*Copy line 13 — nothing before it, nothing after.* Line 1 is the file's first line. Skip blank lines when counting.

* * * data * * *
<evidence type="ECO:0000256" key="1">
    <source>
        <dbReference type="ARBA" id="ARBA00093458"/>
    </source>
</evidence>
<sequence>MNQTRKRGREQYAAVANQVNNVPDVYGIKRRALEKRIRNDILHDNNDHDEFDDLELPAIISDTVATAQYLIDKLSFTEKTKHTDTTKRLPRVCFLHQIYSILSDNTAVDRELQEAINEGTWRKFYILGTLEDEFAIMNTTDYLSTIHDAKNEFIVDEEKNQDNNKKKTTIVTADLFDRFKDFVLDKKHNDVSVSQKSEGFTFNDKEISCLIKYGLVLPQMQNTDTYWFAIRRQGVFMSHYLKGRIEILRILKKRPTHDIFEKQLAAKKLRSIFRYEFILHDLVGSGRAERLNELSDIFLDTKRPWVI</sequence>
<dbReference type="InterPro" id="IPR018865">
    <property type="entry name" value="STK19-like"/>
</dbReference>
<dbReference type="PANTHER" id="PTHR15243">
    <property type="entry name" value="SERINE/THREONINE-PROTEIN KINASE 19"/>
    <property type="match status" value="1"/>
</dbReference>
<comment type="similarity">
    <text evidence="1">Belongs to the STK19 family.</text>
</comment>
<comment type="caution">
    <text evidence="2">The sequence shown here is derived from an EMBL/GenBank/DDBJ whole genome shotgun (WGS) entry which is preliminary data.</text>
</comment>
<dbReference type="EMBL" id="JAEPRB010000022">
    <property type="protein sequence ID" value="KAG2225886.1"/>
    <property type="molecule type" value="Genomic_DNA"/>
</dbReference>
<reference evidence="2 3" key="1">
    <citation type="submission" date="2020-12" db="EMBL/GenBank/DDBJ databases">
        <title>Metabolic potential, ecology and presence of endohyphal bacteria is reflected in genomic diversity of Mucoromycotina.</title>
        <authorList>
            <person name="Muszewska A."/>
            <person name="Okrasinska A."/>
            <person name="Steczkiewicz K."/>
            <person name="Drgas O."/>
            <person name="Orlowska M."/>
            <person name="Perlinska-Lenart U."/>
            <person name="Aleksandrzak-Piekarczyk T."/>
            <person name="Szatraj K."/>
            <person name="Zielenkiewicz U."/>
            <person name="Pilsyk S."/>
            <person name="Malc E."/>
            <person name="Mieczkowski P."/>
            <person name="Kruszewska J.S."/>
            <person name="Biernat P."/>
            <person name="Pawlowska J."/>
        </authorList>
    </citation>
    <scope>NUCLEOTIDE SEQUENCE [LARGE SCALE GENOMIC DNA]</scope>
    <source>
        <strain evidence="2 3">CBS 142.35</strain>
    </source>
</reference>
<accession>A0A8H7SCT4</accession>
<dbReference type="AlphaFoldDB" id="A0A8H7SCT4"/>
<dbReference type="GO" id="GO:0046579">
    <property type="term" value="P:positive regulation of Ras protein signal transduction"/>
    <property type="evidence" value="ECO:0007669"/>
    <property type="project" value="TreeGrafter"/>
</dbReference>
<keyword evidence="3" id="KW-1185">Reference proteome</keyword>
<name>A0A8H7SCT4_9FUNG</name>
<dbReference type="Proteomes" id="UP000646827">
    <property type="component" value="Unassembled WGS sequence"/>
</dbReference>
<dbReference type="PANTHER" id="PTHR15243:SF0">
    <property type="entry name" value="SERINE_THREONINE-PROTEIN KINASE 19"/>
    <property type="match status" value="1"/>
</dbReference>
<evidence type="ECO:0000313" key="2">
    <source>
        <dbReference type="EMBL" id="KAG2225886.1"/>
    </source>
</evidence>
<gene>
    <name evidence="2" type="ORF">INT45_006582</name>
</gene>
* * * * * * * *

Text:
</dbReference>